Author: Sue

Why Living in an Old House Can Be a Beautiful Dream

I just bought a 50-year-old home in Arlington Heights, Illinois. Sure, it was not much to look at in the beginning. Its light blue paint was all chipped; the stairs needed mending, same with the balusters. Moreover, my God, the roof was an entirely different story altogether. I will not even tell you how much I spent to have that cute house fixed and repaired adequately but let’s face it when you fall in love with a home there are great lengths you will go to to see it restored.

My husband, kids and I were staying at a hotel by the bay. While my husband was at a conference and my kids, were occupied at the pool, I had all the time necessary to scout out the territory. I could eat, shop or whatever and just kill time till he was at the conference.

We only got to see him for dinner, AFTER he had dinner with his colleagues. Wives and kids had to occupy themselves as they were not included in the activities.  Sure, we could join our husbands in-between the conference, but suburban Chicago just has too much to offer. This was when I discovered that quaint house that stole my heart.

A light blue beauty with white balusters, semi-Victorian style, two-stories, a short walk from downtonwn, and with pretty trees around it. I know, I know. I ignored the peeling paint, the fallen balusters, the leaks everywhere, and the roof about to fall apart. However, you know what? Between you and me, I got a pretty good price for it.

My husband says I am a good negotiator. He thinks maybe I can take his place at work. I can be like a torpedo when I am on to something. Pretty much like how I approached the purchase of this house with tunnel vision and a budget.

I could not sleep that first night I saw it.  My husband noticed my restlessness. Of course, I spilled the beans. “I found a house!”

Still muddle-headed as he was just catching up on sleep, I proceeded to share my new discovery until he felt waking up would be a good idea as he saw the glitter and excitement in my eyes.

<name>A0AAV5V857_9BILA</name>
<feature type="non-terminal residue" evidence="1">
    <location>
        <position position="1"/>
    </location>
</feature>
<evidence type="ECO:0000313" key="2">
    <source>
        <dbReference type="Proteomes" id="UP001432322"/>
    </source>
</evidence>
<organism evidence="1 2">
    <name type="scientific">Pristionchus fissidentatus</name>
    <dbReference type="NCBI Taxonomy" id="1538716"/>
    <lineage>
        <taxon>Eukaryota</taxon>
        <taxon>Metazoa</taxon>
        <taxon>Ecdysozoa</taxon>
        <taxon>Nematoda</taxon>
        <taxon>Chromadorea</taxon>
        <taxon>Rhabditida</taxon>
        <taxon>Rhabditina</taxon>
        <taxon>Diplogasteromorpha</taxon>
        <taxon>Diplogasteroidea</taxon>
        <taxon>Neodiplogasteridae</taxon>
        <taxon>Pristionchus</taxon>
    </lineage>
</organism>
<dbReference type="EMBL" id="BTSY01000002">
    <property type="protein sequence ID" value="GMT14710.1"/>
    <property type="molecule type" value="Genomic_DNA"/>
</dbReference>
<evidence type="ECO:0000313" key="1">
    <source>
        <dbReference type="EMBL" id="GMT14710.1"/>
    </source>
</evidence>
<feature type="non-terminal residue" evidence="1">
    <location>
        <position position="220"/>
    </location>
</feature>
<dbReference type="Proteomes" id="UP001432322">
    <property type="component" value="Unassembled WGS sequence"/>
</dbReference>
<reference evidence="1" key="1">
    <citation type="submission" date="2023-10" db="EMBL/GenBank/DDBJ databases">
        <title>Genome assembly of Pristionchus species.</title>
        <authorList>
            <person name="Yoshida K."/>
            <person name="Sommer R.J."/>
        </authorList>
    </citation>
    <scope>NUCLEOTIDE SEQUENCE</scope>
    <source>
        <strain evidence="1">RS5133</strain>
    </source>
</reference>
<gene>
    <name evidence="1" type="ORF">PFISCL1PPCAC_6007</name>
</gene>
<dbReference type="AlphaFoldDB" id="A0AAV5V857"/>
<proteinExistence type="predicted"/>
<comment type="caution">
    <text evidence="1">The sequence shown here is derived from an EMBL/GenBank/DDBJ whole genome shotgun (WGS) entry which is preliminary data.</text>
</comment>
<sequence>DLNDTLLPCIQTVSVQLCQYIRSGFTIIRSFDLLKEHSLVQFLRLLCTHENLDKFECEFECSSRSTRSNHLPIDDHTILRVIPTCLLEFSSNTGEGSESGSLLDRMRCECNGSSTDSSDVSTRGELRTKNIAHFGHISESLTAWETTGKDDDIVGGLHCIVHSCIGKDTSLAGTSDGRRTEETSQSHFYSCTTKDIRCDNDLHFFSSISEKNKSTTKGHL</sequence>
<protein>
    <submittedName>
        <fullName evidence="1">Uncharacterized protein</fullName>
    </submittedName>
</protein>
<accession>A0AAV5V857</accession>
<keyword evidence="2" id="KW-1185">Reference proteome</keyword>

Long story short, we bought the house, had it redone, roof, balusters, stairs, painting, plumbing, etc… Old houses mean lots of wear and tear over the years. I had to have the plumbing and HVAC done to my taste as I wanted my husband and kids to be really comfortable in our home. I am not keen on clogged pipes, sinks, drains, backflows, and such.  

Took care of that. And now?  Well, now, I am queen of this pretty home where I believe I will stay forever.   

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Some things to Consider When Buying Older Homes or Condominiums

Houses and condominiums get wear and tear from day-to-day use. Of course, houses with occupants get a lot of beating over years of living in them.  There are certain things you must ask yourself when looking at purchasing an aged home.  I love older homes as I find that they have a certain charm to them.  I guess I enjoy that the home has had some history, maturity, experience.  Of course, all this comes with more questions to be asked about the home.  Abandoned homes have even more questions.  Left to the elements, without any measure of maintenance at all, these homes can have major issues that, if left unchecked, can cause major headaches down the road.  

When purchasing older homes or condominiums, these are the seven things you must look into for your own protection:

  • The location. Find safe neighborhoods that have a reputation for safety and convenience. If you have children, this is especially important. If you do not like driving or commuting, you will need to live very close by, perhaps even walking distance to your place of work.
  • The price. This has always been the tough part. Ideally, you can get a house or condo for the fairest possible price, with the amenities you really care for and love. There are standards for cost per square foot. Check this with your broker when you find a place you are considering buying.
  • The owners. Find out from your broker whether the house or condo is owned by a person or a group of persons like in a corporation. Since problems arise when there are “too many cooks in the kitchen,” clarify whom you can speak to primarily about the purchase of the home.
  • The documents. Ideally, all documents are in place anytime you or your broker need to review them. Copies must be clear and easy to understand.  People selling houses or condos must have their act together and compile a cohesive set of documents that are immediately available for review.
  • The structural integrity.  As a buyer, you must seek professionals, so you will know if the house is strong, has not been damaged, does not sit atop a fault line, or is prone to flooding and all that. Flooding can damage properties to a great extent.  Check with local professionals and agencies.
  • The materials. House materials must still be in good shape, or if not, have estimated how much a renovation would cost. Perhaps you can negotiate on the prices, have it brought down a bit more, considering you may be doing some renovations in the future.
  • The utilities. Note which utilities supply the house you are thinking of purchasing. Have professionals check the electrical wiring and plumbing. 

 

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